For outdoor applications, pigments used for coloring should be selected for their
weather resistance characteristics. Closely related to
light fastness, weatherability adds the extra dimension of atmospheric conditions
(including salt from the sea, waste gases from industrial areas, or very low humidity
from desert conditions). Weather resistant pigments are usually lightfast but the
reverse is not always the case.
The selection of pigments for outdoor use depends on:
- outdoor performance required (life time, climatic region/ Kilo Langley)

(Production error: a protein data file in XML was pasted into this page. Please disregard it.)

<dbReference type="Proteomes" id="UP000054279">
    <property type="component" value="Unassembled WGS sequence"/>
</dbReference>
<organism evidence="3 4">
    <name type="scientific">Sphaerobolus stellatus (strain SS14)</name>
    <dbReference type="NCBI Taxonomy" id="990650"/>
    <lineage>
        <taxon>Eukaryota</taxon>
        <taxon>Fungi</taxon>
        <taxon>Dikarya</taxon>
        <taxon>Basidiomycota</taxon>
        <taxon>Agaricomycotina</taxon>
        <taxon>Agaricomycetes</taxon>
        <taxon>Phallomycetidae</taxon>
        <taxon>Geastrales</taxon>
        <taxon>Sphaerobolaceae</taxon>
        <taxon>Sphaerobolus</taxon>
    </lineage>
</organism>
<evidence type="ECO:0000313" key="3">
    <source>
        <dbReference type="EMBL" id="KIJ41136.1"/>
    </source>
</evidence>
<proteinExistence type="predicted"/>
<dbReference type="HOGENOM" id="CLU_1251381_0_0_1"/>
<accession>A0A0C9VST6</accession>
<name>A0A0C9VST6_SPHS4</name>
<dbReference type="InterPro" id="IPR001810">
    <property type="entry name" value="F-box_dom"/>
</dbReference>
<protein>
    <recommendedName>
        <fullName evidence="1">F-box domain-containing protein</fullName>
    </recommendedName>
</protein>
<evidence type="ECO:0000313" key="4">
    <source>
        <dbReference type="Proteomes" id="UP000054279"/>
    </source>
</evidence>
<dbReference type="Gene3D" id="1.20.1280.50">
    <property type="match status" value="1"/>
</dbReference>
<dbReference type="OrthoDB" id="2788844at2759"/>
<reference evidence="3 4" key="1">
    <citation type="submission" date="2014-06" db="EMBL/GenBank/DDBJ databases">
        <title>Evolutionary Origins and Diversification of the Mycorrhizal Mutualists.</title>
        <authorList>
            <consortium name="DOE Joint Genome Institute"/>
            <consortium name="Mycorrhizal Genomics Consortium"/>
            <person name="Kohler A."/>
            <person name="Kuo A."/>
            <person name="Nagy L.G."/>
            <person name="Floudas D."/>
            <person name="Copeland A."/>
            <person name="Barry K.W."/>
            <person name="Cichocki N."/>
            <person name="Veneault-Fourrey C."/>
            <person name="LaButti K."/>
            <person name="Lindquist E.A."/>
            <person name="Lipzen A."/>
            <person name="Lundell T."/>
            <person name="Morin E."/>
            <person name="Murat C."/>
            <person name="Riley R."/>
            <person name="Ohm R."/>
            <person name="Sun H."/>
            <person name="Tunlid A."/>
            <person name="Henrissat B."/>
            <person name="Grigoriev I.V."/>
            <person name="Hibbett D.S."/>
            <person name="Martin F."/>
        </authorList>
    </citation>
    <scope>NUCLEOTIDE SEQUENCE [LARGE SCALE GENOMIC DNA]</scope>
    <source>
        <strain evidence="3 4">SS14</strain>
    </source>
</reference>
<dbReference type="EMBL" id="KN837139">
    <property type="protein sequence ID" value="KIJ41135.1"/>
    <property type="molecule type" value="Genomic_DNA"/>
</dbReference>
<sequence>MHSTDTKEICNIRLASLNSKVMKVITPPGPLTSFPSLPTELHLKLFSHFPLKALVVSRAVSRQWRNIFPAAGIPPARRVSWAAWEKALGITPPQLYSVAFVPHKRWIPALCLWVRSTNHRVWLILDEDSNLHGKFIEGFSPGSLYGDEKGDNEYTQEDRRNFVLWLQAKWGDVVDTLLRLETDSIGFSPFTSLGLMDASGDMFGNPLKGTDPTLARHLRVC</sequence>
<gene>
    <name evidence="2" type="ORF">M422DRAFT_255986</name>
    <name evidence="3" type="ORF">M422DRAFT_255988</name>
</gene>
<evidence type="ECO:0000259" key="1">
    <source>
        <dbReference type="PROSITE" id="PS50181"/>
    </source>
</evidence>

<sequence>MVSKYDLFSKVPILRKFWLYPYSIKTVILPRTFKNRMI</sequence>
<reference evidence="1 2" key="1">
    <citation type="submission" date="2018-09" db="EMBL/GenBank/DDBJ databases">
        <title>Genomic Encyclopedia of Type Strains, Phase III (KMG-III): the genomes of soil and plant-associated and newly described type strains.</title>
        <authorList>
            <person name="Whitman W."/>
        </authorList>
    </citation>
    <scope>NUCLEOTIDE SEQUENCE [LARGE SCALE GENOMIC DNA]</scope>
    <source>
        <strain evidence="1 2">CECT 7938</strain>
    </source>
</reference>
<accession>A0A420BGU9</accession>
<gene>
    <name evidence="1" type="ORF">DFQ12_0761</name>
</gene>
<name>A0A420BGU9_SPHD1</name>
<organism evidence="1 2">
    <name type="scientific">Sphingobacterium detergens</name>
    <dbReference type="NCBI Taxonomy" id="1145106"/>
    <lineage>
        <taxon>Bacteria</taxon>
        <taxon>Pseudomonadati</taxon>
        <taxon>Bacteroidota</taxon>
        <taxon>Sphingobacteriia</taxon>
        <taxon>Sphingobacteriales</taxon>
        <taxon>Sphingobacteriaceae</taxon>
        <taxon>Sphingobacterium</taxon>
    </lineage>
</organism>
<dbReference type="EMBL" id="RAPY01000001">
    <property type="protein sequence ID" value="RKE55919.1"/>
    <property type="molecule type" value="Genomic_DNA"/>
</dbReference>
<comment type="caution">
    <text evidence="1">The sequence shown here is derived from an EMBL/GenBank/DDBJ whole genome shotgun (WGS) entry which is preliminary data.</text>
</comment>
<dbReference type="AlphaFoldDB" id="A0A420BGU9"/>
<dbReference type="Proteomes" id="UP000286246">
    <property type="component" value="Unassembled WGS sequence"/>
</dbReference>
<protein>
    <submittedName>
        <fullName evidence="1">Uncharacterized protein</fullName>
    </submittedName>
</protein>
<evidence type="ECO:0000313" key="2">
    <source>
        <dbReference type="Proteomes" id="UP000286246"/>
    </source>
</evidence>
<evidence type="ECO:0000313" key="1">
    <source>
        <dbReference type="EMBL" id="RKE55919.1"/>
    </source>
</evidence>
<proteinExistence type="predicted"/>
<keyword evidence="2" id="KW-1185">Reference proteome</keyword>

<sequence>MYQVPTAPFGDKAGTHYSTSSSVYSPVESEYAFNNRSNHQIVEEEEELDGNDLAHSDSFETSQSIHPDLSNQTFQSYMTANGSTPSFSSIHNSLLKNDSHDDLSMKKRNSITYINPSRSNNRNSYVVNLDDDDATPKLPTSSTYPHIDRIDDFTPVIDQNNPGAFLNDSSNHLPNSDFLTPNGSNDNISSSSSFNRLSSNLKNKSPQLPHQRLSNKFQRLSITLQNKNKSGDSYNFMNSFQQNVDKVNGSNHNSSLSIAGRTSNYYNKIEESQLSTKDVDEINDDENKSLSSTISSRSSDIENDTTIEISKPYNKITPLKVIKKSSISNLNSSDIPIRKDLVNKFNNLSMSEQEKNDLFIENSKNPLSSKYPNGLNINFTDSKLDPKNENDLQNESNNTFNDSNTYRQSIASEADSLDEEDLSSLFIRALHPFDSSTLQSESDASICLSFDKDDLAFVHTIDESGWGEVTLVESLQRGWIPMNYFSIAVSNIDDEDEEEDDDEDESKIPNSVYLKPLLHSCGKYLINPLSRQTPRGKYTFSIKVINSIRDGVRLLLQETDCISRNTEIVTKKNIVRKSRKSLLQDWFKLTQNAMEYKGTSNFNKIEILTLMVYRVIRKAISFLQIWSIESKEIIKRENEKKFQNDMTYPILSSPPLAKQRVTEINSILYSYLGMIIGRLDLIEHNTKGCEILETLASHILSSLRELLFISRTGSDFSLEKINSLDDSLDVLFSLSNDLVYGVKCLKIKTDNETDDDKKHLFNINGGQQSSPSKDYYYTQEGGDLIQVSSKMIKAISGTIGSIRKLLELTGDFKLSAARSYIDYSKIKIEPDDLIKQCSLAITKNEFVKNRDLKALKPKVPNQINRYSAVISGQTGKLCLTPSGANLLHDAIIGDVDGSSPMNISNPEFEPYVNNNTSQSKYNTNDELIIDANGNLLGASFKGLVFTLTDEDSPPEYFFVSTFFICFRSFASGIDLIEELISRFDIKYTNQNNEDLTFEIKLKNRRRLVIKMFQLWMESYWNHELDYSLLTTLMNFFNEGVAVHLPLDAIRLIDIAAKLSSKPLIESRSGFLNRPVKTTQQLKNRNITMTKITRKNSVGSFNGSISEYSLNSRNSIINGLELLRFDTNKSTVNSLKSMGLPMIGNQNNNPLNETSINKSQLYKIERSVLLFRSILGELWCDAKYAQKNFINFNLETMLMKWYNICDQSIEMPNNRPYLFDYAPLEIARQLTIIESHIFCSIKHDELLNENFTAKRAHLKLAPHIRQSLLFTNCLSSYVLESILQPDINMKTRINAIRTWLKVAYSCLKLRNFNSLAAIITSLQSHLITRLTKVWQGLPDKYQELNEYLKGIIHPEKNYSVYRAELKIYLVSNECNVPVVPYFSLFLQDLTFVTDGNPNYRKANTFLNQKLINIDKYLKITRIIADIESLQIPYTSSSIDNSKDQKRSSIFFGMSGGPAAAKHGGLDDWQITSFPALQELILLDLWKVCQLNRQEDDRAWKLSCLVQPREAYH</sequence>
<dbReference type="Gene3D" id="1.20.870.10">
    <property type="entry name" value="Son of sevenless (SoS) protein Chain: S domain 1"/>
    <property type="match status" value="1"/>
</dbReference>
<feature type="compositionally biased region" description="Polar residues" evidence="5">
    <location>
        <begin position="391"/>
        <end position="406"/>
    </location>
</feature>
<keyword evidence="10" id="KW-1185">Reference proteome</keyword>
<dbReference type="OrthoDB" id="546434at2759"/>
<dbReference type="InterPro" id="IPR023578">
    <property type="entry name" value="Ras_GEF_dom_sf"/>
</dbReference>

- binder type
- concentration of the pigment
- presence of titanium dioxide (which typically accelerates fading)
- concentration and type of light stabilizers used.
Performance can also be influenced by the surface of the painted object and by the
processing heat history.
Once the above variables have been defined, the best way to assess weathering resistance
in service is by using outdoor exposure tests in the climatic region(s) concerned.
This is clearly not always feasible. The widely used alternative is accelerated
testing. Machines are available which in addition to a xenon lamp, include wet cycles
interspersed between longer dry cycles. Weatherability is designated in terms of
the 1-5 Grey Scale. 5 represents no change and 1 a severe change.